April 8, 2015
This collection focuses on some of the propaganda posters that were used during WWI,
This student activity includes a variety of types of propaganda related to World War I. The United States government took great action when it came to World War I—they helped organize workers, recruit military members, and regulate the economy so that American could have a successful impact on the war. The Committee of Public Information formed by George Creel and other propaganda-producers used advertising techniques from businesses to make appeals to the average citizen and encourage them to make a difference. This assignment will ask you to connect each piece of propaganda to one of four major goals of the U.S. government during the war and to analyze a few specific pieces for author, audience, purpose, and even the medium/form.
Essential questions include:
- What are the four main goals of the government during World War I?
- Why and how did propaganda creators target specific audiences with their messages?
- What are the effects of changing the medium or form of propaganda on how it might be received?
Tags: World War I, WWI, selective service, draft, liberty bonds, propaganda, music, Uncle Sam, persuasive writing, cause effect
The aircraft made it's war debut in World War I, but in World War II both aircraft and aviators demonstrated the importance of air power superiority. The success or failure of numerous conflicts was heavily dependent on the conflict in the air. The battle to manufacture aircraft as quickly as they were being shot out of the air was also an important portion of the war. Bombers had expanded ranges, while fighters who protected them often could travel shorter distances making airfields some of the most valuable territory in the war. The cargo plane was also introduced allowing militaries to transport troops and supplies much quicker, which clearly impacted the war. The Battle of Britain was fought solely with aircraft as the Germans and British played an airborne chess match. Each power was also racing to release the jet fighter which would almost certainly ensure that country would rule the skies. With all of this, the aircraft proved to be one of the most valuable resources of the war, providing both cover fire for infantryman, rapid movement of supplies, and bombing important targets.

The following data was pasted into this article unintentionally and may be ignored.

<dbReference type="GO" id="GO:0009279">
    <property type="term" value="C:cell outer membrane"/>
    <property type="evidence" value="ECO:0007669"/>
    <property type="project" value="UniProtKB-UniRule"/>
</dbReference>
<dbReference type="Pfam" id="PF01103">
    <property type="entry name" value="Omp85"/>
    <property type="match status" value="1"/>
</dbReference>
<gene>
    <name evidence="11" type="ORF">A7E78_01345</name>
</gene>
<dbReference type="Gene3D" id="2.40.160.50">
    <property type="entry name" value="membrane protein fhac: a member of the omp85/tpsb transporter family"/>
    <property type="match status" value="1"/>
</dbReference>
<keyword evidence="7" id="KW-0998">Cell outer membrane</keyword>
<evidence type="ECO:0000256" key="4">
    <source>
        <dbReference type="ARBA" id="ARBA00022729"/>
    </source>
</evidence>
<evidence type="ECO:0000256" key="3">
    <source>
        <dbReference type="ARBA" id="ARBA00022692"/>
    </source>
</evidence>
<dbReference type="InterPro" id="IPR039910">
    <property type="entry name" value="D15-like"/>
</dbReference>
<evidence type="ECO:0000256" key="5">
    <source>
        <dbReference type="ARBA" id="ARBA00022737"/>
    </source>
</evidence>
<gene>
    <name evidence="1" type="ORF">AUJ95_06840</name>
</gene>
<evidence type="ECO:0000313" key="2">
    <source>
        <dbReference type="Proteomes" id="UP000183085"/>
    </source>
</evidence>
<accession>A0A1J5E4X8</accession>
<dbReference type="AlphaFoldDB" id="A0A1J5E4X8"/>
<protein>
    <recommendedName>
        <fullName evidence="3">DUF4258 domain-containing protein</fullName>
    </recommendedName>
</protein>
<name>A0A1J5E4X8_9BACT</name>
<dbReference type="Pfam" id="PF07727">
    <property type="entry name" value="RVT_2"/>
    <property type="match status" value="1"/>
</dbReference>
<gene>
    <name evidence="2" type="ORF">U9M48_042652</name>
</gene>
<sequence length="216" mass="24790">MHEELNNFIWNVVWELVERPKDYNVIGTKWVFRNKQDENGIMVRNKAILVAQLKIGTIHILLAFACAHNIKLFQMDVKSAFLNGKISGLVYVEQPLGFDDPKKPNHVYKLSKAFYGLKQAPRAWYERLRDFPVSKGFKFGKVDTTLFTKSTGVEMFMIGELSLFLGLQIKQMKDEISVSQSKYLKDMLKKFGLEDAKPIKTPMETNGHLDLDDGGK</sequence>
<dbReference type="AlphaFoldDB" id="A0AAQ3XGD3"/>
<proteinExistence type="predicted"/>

In this STEAM (science, technology, engineering, art, math) inspired STEM in 30, we will look at some of the technological advances of World War I that solidified the airplane's legacy as a fighting machine. In conjunction with the Embassy of Belgium, we'll also dive deep into how the war affected the lives of children in an occupied country and how lace makers helped feed a nation. The episode will also look at present works of art by artist soldiers on display in the Artist Soldiers: Artistic Expression in the First World War exhibition.
April 26, 2017
This topical collection features forty international stamps that were issued during the World War I era. These stamps will serve as inspiration and a starting point for teacher-created Smithsonian Learning Lab collections during the National Postal Museum's workshop, "My Fellow Soldiers: Letters from World War I" (July 2017)
This activity will be an opener for our Module on World War 2: Franklin Roosevelt and Yalta. Students will analyze a portrait using the 'puzzle activity' strategy to observe, describe, create questions and piece together the portrait. After the original portrait is revealed students will read informational text about the artist and portrait and answer the questions they generated during their activity. We will also be looking at Winston Churchill's portrait by the same artist.
Womens suffrage occured in the 1800s. It was when the women had unfair rights compared to the men. For example they were not allowed to vote. Women would protest and fight for their rights for years. The suffrage ended in 1848 when a group of abolitionist activists–mostly women, but some men–gathered in Seneca Falls, New York to discuss the problem of women's rights.
Near the end of the war, Canada, Russia, Germany, and Poland also recognized women's right to vote. British women over 30 had the vote in 1918, Dutch women in 1919, and American women won the vote on 26 August 1920 with the passage of the 19th Amendment.